Baffling Valeant strikes for troubled Astra psoriasis project


If Valeant’s $1bn acquisition of Sprout for its controversial female libido pill were not confusing enough, its $100m deal announced today to license AstraZeneca’s chequered psoriasis project brodalumab ought to have incited a round of head-scratching among pharma watchers.

Despite the Canadian group’s presence in dermatology, taking on an agent that Amgen believed would end up with a warning for suicidal ideation and behaviour looks like a daring bet. Expectations for the antibody have plummeted this year with news of this safety signal; Valeant appears to be counting on a first-cycle approval, and on marketing muscle that can allow it to compete against Cosentyx, which has a cleaner safety profile.

Doubtful outlook

The Astra deal grants Valeant rights to brodalumab outside Japan and the Asian markets where Kyowa Hakko Kirin is the licensee. For $100m up front, up to $170m in pre-launch and up to $175m in post-launch milestones, Valeant earned the right to pay for remaining development costs as well as to share profits with Astra.

Brodalumab, a monoclonal antibody working on the IL-17 target, was in the thick of a race to be part of the next major group of psoriasis agents, a competition that included Novartis’s Cosentyx and Lilly’s ixekizumab. Astra and Amgen, its originator, had been developing it together under a 2012 deal, but the California-based biotech withdrew when the threat of a label warning about suicide became real, leaving Astra holding the bag (All eyes on brodalumab fallout, May 26, 2015).

That news prompted a round of downgrades. In February 2015, the EvaluatePharma consensus forecasted $408m in sales in 2020; that number has tumbled to $43m. Analysts from Bank of America, Barclays and Citi, to name three, removed the project entirely from their Astra sales forecasts.

Valeant shares fell 2% to $225.30 in early trading today. Amgen’s firm decision to abandon an agent born in its very own laboratories – the company believed that the labelling requirements would limit the population too severely – is a sign of how cautiously investors should view Valeant's decision.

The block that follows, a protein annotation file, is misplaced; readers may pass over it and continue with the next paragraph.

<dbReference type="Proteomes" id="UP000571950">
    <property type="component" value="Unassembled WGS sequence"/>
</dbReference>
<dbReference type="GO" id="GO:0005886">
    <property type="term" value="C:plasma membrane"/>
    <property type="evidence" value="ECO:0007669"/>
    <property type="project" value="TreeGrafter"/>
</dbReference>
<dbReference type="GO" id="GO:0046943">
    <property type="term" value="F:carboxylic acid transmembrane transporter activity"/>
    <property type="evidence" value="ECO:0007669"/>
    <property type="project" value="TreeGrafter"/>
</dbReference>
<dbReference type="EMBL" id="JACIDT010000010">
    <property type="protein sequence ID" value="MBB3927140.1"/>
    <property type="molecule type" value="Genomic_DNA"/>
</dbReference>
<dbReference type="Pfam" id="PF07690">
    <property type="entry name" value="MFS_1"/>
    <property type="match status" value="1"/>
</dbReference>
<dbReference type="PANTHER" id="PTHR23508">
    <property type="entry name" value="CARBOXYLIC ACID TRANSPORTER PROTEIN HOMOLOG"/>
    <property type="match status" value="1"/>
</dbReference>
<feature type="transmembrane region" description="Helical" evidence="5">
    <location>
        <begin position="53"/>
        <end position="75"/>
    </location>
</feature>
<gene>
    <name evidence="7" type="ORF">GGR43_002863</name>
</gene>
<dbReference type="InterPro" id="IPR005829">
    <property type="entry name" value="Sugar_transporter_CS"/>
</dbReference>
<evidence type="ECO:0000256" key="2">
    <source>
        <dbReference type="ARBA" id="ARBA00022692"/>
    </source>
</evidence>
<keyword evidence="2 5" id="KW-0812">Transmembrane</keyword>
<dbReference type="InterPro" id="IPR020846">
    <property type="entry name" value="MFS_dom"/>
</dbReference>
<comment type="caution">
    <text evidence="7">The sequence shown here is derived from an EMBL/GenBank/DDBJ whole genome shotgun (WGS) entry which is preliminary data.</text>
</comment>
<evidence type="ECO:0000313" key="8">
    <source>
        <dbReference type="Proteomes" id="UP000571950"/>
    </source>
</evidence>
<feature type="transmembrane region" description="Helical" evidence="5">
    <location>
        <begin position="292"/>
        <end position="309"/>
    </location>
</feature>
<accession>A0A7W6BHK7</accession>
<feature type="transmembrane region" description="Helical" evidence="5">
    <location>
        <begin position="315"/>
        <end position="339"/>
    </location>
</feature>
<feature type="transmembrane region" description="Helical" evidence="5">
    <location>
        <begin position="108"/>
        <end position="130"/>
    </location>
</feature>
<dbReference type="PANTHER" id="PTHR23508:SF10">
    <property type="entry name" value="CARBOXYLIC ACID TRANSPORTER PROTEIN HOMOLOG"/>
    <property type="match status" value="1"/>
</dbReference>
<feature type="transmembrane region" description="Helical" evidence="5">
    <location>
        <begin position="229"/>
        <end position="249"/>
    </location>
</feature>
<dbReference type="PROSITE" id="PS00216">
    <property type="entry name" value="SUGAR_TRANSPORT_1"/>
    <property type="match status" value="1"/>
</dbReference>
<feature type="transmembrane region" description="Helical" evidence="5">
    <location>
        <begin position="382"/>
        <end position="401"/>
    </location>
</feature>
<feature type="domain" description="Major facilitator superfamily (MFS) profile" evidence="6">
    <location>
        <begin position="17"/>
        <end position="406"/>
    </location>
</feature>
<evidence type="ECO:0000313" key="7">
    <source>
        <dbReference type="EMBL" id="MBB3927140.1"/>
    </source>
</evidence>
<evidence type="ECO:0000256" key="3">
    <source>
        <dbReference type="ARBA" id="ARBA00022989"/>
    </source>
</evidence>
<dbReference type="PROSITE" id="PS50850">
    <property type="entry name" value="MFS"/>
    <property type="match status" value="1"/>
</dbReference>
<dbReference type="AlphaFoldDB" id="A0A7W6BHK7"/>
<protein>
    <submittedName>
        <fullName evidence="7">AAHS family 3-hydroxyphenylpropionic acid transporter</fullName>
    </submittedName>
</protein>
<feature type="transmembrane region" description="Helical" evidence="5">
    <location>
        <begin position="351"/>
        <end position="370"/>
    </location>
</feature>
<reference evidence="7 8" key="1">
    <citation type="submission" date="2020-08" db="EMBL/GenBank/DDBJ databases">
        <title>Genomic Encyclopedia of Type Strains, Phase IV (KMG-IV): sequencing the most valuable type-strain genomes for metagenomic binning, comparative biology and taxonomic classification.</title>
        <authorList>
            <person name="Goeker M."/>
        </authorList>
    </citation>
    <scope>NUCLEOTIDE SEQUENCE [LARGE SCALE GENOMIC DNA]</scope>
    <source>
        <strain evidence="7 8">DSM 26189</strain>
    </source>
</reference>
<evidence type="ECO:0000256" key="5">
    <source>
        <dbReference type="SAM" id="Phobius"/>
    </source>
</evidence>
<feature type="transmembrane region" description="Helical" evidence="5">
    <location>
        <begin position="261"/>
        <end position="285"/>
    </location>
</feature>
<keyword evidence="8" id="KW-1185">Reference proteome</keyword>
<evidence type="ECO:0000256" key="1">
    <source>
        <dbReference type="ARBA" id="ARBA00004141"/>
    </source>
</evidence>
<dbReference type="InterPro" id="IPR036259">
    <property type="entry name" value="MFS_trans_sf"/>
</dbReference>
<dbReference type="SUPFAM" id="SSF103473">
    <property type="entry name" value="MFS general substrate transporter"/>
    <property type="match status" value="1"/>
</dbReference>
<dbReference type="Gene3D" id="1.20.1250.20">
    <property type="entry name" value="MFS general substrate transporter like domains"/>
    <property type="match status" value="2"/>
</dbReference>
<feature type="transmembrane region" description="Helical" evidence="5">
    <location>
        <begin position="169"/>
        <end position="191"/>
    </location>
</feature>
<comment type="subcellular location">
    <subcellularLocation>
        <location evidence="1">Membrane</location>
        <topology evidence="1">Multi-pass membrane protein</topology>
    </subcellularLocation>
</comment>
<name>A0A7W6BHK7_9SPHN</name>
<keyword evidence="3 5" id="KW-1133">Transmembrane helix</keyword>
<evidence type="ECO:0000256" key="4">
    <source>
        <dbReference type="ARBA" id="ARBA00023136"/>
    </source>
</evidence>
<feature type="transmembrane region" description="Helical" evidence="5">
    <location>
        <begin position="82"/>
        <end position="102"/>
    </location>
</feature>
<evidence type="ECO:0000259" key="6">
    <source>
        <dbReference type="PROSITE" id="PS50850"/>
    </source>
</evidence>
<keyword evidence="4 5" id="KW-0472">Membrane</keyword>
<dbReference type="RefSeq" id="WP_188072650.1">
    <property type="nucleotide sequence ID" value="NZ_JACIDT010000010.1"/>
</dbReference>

What possible gain?

In a note today, ISI Evercore analyst Umer Raffat spelled out the advantages of the deal – like Salix Pharmaceuticals’ Xifaxan 550, brodalumab is in theory a launch-ready asset. Tying most of the deal value to regulatory and sales milestones is a wise move, Mr Raffat wrote, which it undoubtedly is, given the risk surrounding this project.

However, Valeant’s assumption of the remaining development costs is a chancy aspect of the deal, since even if regulators approve the project they might ask for post-approval studies because of the suicide signal. That could easily add significantly to the $100m up-front fee.

It could be that Valeant and its chief executive, Michael Pearson, are crazy like a fox, and that they believe that maintaining the furious pace of deal-making is the way to keep investors happy. Too many expensive and unwise deals could disrupt that delicate balance. Sprout and brodalumab raise the odds of that happening.

To contact the writer of this story email Jonathan Gardner in London at or follow @ByJonGardner on Twitter

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